There is a good grass cover at the moment. Unfortunately, Bob and his extended family of Eastern Grey Kangaroos(see above) have taken to the new growth with great gusto and instead of nibbling at the grass mostly by the side of the runway like they used to, they are now mostly grazing in the middle of the runway where the grass is freshest and sweetest. This new grass also makes a comfortable bed for them to lie on in the mornings, facing the sun to absorb some rays and warming themselves up after the cold night before.
The caretaker is largely ineffective at moving the kangaroos on - they mostly just ignore him or reluctantly move off then move straight back to where they were after he has driven away - and quite often, he won't be there at all.
Just approach all landings at Straddie airfield prepared for a go-around. If there are roos there, you won't see them until short finals. As part of the go-around you will buzz the mob and effectively scatter them except for Bob. Bob will stand up, scratch his armpit, say, "Aw, What??" and go back to his nibbling. Clean up the aircraft and do a quick climbing turn back onto downwind and land before the mob returns. Bob is not a problem as he is a large elderly gentleman, easily spotted and will move slowly to one side once you get close if he is still there at all.
The animal hazard (kangaroos, wallabies, ducks, magpies, plovers etc.) exists on the runway at any time but it is worst in the early morning and late afternoon.
The strip is all weather however use caution after heavy rain. If you try anything but the lightest application of the brakes, you will just slide until you stop. Just make sure you don't land too long on such a day. The soft ground and standing water will slow you down quick enough. Soft sand areas and rough surfaces exist outside the cone markers – use caution.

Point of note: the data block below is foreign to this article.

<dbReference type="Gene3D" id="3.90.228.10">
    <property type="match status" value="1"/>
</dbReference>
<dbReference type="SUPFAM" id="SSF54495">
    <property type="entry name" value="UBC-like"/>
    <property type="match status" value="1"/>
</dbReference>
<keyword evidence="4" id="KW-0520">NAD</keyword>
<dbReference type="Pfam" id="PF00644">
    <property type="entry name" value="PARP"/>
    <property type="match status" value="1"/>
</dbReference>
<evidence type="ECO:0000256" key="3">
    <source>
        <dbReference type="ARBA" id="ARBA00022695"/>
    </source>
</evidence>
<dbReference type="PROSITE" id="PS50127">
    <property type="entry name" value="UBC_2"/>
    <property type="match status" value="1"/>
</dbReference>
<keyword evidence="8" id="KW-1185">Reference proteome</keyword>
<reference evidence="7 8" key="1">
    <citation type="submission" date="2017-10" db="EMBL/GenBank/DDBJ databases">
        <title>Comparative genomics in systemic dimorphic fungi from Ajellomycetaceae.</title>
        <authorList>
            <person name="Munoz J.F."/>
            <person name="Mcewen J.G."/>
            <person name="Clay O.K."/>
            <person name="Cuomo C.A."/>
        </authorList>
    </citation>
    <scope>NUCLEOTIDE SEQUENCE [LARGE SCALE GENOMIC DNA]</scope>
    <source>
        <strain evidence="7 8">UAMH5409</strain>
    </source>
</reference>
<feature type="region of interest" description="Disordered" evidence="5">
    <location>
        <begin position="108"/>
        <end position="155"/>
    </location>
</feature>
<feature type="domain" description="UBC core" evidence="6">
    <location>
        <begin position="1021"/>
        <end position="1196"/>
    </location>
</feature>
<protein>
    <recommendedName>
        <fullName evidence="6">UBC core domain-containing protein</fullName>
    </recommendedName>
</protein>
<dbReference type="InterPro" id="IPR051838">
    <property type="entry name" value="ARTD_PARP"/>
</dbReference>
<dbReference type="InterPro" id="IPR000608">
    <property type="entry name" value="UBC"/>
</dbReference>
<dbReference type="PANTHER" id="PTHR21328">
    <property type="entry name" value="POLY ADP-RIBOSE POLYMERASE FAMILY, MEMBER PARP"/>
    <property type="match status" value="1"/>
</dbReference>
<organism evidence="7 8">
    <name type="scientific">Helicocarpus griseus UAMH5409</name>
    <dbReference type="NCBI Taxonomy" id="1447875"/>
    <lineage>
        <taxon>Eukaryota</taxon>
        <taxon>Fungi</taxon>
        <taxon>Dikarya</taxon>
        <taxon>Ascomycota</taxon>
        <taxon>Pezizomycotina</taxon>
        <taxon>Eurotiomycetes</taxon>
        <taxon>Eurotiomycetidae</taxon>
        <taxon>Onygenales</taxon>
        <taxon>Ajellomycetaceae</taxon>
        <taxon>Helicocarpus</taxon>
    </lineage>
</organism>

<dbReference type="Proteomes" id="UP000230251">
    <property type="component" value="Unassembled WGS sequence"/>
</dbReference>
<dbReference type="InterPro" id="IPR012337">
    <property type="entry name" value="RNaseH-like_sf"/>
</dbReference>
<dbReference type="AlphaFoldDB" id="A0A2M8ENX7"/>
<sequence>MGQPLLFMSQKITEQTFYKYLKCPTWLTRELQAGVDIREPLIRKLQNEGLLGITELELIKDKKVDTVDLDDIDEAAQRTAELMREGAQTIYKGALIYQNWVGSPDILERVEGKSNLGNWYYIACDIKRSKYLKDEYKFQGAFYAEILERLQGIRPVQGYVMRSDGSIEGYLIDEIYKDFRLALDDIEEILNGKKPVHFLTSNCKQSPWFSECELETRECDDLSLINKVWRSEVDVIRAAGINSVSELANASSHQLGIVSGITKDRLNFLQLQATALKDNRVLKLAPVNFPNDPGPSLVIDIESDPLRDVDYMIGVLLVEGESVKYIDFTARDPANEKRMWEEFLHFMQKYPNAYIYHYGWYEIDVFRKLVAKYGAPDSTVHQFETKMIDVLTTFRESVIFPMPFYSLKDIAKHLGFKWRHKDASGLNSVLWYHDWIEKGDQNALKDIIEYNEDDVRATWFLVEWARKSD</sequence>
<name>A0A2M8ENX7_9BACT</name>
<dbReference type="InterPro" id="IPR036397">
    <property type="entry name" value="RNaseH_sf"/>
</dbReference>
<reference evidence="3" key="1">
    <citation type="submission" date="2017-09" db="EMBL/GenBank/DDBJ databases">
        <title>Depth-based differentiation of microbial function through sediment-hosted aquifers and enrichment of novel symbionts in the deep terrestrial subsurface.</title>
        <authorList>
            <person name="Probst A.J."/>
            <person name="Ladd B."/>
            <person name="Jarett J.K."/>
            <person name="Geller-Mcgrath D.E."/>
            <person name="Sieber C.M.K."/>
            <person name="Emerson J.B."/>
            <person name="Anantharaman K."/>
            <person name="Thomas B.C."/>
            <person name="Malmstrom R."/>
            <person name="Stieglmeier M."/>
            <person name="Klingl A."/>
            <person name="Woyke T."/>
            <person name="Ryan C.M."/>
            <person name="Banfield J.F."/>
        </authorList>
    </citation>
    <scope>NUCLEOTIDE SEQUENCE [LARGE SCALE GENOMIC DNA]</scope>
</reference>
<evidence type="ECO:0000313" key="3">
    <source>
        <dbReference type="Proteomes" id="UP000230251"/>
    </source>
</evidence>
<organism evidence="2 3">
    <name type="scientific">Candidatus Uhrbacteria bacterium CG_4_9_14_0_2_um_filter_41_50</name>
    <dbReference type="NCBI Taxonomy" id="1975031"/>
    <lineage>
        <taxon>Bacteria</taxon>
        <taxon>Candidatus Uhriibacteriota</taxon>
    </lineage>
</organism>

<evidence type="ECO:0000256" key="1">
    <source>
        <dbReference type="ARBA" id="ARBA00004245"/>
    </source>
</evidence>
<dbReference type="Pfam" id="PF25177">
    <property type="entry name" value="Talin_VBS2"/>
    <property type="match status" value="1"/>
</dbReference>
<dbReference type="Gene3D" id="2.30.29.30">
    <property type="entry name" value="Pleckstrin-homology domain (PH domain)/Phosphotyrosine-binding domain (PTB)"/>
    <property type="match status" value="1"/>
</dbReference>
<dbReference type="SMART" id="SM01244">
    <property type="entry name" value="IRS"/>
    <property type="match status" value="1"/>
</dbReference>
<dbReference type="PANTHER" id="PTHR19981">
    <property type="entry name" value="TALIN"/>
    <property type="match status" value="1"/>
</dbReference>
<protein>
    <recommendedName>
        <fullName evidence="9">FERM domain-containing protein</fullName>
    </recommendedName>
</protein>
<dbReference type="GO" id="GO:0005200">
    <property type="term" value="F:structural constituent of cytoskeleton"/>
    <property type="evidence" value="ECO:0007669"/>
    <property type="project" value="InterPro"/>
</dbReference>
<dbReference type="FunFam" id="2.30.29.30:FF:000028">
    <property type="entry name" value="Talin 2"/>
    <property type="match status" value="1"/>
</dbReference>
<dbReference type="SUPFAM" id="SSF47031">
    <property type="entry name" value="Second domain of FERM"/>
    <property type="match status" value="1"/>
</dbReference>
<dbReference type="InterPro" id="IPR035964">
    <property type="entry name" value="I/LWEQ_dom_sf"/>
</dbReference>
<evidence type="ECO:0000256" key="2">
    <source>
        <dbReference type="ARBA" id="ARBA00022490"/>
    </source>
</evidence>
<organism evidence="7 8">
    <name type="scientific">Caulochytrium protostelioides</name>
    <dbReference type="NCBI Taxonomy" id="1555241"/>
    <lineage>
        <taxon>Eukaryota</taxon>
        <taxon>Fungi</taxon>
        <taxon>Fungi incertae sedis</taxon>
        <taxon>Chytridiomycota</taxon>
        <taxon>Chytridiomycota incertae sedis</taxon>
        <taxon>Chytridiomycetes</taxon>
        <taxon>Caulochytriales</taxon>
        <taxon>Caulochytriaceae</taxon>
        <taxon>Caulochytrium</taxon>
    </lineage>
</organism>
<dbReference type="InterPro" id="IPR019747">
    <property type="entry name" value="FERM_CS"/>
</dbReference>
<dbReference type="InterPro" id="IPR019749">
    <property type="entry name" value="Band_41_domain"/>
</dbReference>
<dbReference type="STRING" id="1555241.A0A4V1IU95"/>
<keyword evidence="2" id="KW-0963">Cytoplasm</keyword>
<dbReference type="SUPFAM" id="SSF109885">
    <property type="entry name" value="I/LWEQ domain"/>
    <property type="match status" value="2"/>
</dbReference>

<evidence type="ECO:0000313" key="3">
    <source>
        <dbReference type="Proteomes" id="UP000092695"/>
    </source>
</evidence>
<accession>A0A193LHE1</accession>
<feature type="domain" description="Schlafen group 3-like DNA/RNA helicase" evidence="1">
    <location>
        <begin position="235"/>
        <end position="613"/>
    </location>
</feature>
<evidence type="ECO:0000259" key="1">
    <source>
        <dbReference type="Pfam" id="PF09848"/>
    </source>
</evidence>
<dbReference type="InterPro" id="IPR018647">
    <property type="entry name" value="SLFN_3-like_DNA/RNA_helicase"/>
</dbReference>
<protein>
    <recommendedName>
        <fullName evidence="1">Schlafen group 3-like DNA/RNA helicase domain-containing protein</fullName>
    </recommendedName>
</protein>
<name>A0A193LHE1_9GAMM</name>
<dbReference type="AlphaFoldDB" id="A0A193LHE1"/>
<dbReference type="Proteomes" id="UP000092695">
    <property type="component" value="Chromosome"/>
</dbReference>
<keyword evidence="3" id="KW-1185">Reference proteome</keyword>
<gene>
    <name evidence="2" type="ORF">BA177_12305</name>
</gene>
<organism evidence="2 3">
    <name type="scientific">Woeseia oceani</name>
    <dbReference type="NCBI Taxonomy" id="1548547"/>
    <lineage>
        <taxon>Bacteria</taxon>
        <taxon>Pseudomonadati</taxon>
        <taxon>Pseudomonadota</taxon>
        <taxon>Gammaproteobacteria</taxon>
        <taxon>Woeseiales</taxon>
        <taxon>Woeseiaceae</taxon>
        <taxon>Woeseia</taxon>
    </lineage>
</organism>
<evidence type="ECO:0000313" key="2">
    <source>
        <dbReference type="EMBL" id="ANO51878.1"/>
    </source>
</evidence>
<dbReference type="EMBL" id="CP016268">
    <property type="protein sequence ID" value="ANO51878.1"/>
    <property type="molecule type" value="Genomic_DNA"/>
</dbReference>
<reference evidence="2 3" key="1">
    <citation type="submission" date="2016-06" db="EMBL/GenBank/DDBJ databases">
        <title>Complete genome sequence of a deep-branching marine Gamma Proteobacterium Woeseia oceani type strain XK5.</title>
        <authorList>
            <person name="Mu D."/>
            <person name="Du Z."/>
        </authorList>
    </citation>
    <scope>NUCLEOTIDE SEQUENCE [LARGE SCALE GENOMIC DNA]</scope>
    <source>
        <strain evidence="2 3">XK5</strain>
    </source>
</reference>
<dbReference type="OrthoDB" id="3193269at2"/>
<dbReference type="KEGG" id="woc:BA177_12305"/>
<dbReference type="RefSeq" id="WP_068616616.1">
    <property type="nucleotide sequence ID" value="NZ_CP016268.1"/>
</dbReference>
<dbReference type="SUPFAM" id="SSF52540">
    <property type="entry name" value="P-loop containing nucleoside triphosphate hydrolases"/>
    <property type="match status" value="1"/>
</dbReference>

Taxiing: On busy flying days, taxi with care outside the cone markers only on the western side of the runway to the Rwy 33 threshold(there are depressions and an overgrown abandoned pile of dirt with a tree growing in it!). Taxi also on the western side to the Rwy 15 threshold using the now updated taxi guide below. At all other times, backtracking is recommended.
Circuits: On busy flying days, please join on downwind for your landing and avoid joining on final. By all means, try a straight-in approach at other times. To avoid tiger country terrain, early right hand turns are permitted off both runways if required and traffic permits.
Facilities: Toilets and hot shower are available.
Mobile phone coverage is non-existent with Telstra. You will get one bar of reception if you walk up to the big hangar and stand very still!
For five bars of reception, take the Lookout Bushwalk up to the Lookout where you will not only get excellent reception, you will also enjoy fabulous views of Moreton Bay with Brisbane in the distance while you download and upload your large video files etc.
Permission is not required but landing notification is requested(07 34099727).
Landing charges are now $20 for all aircraft. The $10 discount for ultralights has been discontinued. An annual fee of $100 for unlimited landings is also available but you must be approved as a "friend" for this to happen!
Last updated 27th May 2022.